Henry Bland

[HW: Dist. 5

ExSlv. #7



[MAY -- --]

Henry Bland is one of the few living ex-slaves who was born on a

plantation near Edenton, Ga., in 1851. His parents were Martha and Sam

Coxton. In this family group were three other children, two girls and

one boy, who was the oldest. When questioned regarding the birthplace

and the movements of his parents, Mr. Bland stated that his father was

born in Hancock County, Ga. His mother along with her mother was brought

to Georgia by the speculator with a drove of other slaves. The first

thing that he remembers of his parents is when he was quite small and

was allowed to remain in the Master's kitchen in the "big house" where

his mother was cook.

Mr. Coxton, who was the owner of Mr. Bland and his family, was described

as being very rich and influential man in the community where he lived.

Says Mr. Bland, "His only fault was that of drinking too much of the

whisky that he distilled on the plantation." Unlike some of the other

slave owners in that section, Mr. Coxton was very kind to his slaves.

His plantation was a large one and on it was raised cotton, corn,

cane[TR:?], vegetables, and live stock. More cotton was grown than

anything else.

From the time he was 1 year and 6 months of age until he was 9 years old

he lived in the "big house" with his mother. At night he slept on the

floor there. In spite of this, his and his mother's treatment was

considerably better than that received by those slaves who worked in the

fields. While their food consisted of the same things as did that of the

field slaves, sometimes choice morsels came back to the kitchen from the

Master's table. He says that his mother's clothes were of better quality

than the other slave women (those who were not employed in the house).

As a child his first job was to cut wood for the stove, pick up chips,

and to drive the cows to and from the pasture. When 9 years old he was

sent to the field as a plow boy. Here he worked with a large number of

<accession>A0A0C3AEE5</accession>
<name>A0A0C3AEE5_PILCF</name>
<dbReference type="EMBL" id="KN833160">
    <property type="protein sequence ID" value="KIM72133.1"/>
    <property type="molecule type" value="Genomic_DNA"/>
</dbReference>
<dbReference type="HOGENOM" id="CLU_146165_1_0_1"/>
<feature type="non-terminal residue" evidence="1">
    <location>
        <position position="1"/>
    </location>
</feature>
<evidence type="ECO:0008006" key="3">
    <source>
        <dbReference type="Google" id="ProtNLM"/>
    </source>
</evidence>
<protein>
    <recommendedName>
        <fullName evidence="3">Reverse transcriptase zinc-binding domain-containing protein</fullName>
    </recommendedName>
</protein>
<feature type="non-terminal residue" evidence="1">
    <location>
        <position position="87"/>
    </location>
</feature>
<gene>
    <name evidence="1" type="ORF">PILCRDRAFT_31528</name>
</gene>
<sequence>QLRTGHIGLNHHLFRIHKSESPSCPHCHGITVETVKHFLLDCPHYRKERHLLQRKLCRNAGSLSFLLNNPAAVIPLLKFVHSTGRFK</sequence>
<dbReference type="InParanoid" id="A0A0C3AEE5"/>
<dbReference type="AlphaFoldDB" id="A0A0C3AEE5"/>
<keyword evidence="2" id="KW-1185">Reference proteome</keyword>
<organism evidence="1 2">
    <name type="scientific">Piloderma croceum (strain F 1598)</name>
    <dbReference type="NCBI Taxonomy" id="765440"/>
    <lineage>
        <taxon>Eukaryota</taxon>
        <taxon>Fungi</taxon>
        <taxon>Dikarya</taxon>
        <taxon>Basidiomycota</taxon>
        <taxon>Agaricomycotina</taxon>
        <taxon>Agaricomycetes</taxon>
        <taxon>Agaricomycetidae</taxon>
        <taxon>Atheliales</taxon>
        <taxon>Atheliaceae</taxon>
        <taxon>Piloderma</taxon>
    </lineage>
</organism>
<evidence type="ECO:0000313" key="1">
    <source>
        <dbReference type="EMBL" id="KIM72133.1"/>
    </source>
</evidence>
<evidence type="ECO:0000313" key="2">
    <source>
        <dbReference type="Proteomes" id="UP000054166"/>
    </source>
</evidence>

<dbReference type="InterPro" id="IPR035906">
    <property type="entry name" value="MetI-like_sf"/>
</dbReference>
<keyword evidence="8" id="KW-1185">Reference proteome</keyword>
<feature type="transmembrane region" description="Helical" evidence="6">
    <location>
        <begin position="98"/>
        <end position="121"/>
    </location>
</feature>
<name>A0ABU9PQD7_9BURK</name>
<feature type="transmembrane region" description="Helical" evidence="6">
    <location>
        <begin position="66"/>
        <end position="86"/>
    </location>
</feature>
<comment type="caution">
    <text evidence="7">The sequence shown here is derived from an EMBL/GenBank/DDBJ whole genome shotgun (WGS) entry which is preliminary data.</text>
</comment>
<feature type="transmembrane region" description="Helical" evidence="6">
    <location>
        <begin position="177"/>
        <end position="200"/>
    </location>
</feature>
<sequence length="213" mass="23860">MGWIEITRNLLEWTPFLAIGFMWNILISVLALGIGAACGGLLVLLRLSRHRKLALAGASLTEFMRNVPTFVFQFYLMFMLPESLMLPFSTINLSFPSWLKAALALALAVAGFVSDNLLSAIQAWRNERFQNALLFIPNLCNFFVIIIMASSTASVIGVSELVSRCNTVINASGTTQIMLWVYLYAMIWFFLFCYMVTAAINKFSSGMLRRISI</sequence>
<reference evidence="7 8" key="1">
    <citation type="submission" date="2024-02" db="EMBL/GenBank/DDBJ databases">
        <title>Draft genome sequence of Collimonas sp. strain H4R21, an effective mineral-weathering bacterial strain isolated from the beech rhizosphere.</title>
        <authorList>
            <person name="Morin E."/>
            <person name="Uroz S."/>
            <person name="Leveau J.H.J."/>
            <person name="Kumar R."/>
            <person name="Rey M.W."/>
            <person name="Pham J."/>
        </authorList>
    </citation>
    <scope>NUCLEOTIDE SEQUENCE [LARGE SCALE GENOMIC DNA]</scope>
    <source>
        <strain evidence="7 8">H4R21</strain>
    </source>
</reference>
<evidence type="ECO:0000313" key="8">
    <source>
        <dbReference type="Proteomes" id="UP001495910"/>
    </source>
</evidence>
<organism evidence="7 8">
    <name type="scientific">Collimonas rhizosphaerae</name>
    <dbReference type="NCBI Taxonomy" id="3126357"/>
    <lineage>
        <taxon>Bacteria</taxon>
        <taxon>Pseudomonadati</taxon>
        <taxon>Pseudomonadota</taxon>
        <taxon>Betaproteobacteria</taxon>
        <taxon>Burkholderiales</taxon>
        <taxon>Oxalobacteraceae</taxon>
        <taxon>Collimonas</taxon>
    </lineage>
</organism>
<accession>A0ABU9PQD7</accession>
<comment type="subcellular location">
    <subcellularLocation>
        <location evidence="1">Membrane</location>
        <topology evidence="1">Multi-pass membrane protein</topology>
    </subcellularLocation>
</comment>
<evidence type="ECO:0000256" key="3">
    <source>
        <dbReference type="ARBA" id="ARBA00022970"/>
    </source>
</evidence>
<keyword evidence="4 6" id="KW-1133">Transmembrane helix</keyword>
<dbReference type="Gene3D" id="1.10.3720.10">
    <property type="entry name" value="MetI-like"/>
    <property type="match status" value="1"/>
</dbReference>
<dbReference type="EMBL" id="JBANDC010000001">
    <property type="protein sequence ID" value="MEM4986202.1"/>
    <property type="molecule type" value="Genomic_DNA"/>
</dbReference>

other slaves (he does not know the exact number) who were divided into

two groups, the plow group and the hoe group. His father happened to be

the foreman of the hoe gang. His brothers and sisters also worked here

in the fields being required to hoe as well as plow. When picking time

came, everyone was required to pick. The usual amount of cotton each

person was required to pick was 200 lbs. per day. However, when this

amount was not picked by some they were not punished by the overseer, as

was the case on neighboring plantations, because Mr. Coxton realized

that some could do more work than others. Mr. Coxton often told his

overseer that he had not been hired to whip the slaves, but to teach

them how to work.

Says Mr. Bland: "Our working hours were the same as on any other

plantation. We had to get up every morning before sun-up and when it was

good and light we were in the field. A bugle was blown to wake us." All

the slaves stayed in the field until dark. After leaving the field they

were never required to do any work but could spend their time as they

saw fit to. No work was required on Saturday or Sunday with the

exception that the stock had to be cared for. Besides those days when no

work was required, there was the 4th of July and Christmas on which the

slaves were permitted to do as they pleased. These two latter dates were

usually spent in true holiday spirit as the master usually gave a big

feast in the form of a barbecue and allowed them to invite their


When darkness came they sang and danced and this was what they called a

"frolic." As a general rule this same thing was permitted after the

crops had been gathered. Music for these occasions was furnished by

violin, banjo and a clapping of hands. Mr. Bland says that he used to

help furnish this music as Mr. Coxton had bought him a violin.

On the Coxton plantation all slaves always had a sufficient amount of

clothing. These clothes which were issued when needed and not at any

certain time included articles for Sunday wear as well as articles for

work. Those servants who worked in the "big house" wore practically the

same clothes as the master and his wife with the possible exception that

it met the qualification of being second-handed. An issue of work